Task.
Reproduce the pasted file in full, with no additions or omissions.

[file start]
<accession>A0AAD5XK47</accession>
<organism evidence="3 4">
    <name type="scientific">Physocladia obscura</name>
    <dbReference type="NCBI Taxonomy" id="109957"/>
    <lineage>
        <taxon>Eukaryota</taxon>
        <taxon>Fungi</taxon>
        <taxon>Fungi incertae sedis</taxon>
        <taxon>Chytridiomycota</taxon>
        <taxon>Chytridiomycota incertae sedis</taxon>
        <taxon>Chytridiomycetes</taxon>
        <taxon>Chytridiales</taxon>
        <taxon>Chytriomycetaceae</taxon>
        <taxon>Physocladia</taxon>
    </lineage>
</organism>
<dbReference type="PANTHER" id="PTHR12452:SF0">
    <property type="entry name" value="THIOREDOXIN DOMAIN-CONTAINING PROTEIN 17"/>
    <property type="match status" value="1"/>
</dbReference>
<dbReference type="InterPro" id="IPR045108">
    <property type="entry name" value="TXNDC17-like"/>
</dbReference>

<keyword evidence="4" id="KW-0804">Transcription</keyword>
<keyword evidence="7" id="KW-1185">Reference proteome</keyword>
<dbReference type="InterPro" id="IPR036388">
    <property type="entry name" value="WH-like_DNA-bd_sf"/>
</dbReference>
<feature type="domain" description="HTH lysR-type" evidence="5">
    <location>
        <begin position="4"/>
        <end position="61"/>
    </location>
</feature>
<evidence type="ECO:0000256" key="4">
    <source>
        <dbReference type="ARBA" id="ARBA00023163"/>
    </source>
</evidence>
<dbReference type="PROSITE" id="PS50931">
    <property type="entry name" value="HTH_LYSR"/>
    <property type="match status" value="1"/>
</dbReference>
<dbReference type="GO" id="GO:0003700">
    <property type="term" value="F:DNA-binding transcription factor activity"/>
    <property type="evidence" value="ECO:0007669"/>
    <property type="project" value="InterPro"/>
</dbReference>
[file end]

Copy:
<accession>A0AAD5XK47</accession>
<organism evidence="3 4">
    <name type="scientific">Physocladia obscura</name>
    <dbReference type="NCBI Taxonomy" id="109957"/>
    <lineage>
        <taxon>Eukaryota</taxon>
        <taxon>Fungi</taxon>
        <taxon>Fungi incertae sedis</taxon>
        <taxon>Chytridiomycota</taxon>
        <taxon>Chytridiomycota incertae sedis</taxon>
        <taxon>Chytridiomycetes</taxon>
        <taxon>Chytridiales</taxon>
        <taxon>Chytriomycetaceae</taxon>
        <taxon>Physocladia</taxon>
    </lineage>
</organism>
<dbReference type="PANTHER" id="PTHR12452:SF0">
    <property type="entry name" value="THIOREDOXIN DOMAIN-CONTAINING PROTEIN 17"/>
    <property type="match status" value="1"/>
</dbReference>
<dbReference type="InterPro" id="IPR045108">
    <property type="entry name" value="TXNDC17-like"/>
</dbReference>

<keyword evidence="4" id="KW-0804">Transcription</keyword>
<keyword evidence="7" id="KW-1185">Reference proteome</keyword>
<dbReference type="InterPro" id="IPR036388">
    <property type="entry name" value="WH-like_DNA-bd_sf"/>
</dbReference>
<feature type="domain" description="HTH lysR-type" evidence="5">
    <location>
        <begin position="4"/>
        <end position="61"/>
    </location>
</feature>
<evidence type="ECO:0000256" key="4">
    <source>
        <dbReference type="ARBA" id="ARBA00023163"/>
    </source>
</evidence>
<dbReference type="PROSITE" id="PS50931">
    <property type="entry name" value="HTH_LYSR"/>
    <property type="match status" value="1"/>
</dbReference>
<dbReference type="GO" id="GO:0003700">
    <property type="term" value="F:DNA-binding transcription factor activity"/>
    <property type="evidence" value="ECO:0007669"/>
    <property type="project" value="InterPro"/>
</dbReference>